• The game needs 2 people, one person plays as “Ike” or the Player, and the other plays as “Ashera” or the DM
  • Ashera must place the board in front of Ike and place all the information and items face-down
  • Lastly, Ashera shows the player the card that says that they are Ike
  • Then the game starts
  • Only Ashera can see the location of items and ensures that Ike is following the rules presented on the card
  • Ike wins the game if he obtains Lehran’s Medallion

Artist’s Statement:

For this project, I had 2 initial goals: appropriate from Fire Emblem and make a game that is open-ended. I wanted to appropriate from Fire Emblem because I was heavily inspired by the series when coming up with the basic premise of the game. I had the idea to make a game where the player has a set amount of actions they can perform before they die so that every time they had a new life they were a little better off than before. Unlike a roguelike, I wanted to make the benefit of another life something more immaterial. With that, I settled on making lives useful because you would have more information about your surroundings. This is where the inspiration from Fire Emblem (specifically Fire Emblem: Path of Radiance) came into play. I could appropriate the grid-based movement system to make the player’s life equate to a number of steps, I could use famous items from the game to serve as tools to get you to your ultimate goal, and I could use lore from the series to contextualize your adventure. Lastly, I wanted to make sure that the players’ approach to the game was open-ended. This was inspired by the Dada Movement and from games like Super Metroid that emphasized trying new things and not explaining a lot. I wanted the player to interpret the board and realize what was happening on their own, so I did not give much information to the player.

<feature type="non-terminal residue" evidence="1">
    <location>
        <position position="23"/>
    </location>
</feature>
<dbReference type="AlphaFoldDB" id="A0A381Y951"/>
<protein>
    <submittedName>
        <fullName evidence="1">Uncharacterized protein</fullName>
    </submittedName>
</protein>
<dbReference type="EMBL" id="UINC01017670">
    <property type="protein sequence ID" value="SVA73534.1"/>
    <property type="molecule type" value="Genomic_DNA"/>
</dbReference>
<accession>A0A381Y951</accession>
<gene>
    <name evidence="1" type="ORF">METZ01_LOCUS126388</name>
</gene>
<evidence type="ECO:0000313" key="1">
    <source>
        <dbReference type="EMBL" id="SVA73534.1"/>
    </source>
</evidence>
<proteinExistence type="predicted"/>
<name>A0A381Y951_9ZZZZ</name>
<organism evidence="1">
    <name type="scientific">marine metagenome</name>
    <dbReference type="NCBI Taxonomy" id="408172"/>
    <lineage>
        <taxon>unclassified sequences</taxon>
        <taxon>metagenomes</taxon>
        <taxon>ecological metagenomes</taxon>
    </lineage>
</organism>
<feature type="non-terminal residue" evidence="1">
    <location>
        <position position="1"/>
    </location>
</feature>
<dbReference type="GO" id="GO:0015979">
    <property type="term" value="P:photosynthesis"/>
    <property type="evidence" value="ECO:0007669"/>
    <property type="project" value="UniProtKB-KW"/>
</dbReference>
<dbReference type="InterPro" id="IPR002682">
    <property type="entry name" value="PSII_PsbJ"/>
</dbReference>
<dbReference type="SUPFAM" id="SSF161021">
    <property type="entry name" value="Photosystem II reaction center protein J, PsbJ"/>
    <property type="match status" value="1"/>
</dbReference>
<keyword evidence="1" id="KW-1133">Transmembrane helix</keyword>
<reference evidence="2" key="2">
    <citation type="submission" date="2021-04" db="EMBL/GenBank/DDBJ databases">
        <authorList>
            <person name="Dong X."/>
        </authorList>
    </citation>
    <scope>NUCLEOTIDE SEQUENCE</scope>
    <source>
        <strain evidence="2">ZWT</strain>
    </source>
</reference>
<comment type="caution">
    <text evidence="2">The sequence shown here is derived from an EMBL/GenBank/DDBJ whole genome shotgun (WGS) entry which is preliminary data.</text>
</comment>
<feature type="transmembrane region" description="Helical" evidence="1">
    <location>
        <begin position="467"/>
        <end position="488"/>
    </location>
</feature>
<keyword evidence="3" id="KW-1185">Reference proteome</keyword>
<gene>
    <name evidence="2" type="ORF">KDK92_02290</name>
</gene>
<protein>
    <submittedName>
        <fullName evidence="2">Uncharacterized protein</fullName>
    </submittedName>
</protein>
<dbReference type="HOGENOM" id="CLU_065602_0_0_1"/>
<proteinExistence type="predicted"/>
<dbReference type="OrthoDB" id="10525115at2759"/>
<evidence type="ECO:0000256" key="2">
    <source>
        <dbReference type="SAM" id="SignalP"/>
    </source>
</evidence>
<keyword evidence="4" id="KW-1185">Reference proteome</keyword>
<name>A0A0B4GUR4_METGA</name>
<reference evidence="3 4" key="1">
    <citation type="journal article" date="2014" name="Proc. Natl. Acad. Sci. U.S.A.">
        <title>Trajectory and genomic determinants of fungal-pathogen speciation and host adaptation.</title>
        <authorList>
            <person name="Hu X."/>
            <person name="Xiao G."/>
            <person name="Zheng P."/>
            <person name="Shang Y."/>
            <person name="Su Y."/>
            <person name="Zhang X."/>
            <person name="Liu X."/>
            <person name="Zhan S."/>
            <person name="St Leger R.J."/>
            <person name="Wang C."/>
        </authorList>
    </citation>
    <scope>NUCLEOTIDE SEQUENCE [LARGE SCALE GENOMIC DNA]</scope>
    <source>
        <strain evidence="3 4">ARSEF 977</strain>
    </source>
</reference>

This work relates to the Dada Movement for a few reasons. The first reason is that I used images from another artist and used them in a constructive way for my game. Dada artists often took images from other places and used them in collages, especially in cities like Hannover. Another way this relates to the Dada Movement is that I used lore or a story from another place to influence my work. The reading Dada artists in Cologne were often inspired by Christianity when making their works. My game took the story of Fire Emblem: Path of Radiance and adapted it. Lastly, I built my game to be open-ended and ordinary-looking. The game is made with simple paper and the only materials you need are your mind and the paper (though a pencil helps). The way the game is played is also very open-ended because there is nothing saying what you should do on a life, only an end goal and 1 restriction. This is similar to how Dada artists like Duchamp took ordinary objects like a chair and bicycle and transformed them into an open-ended piece of art.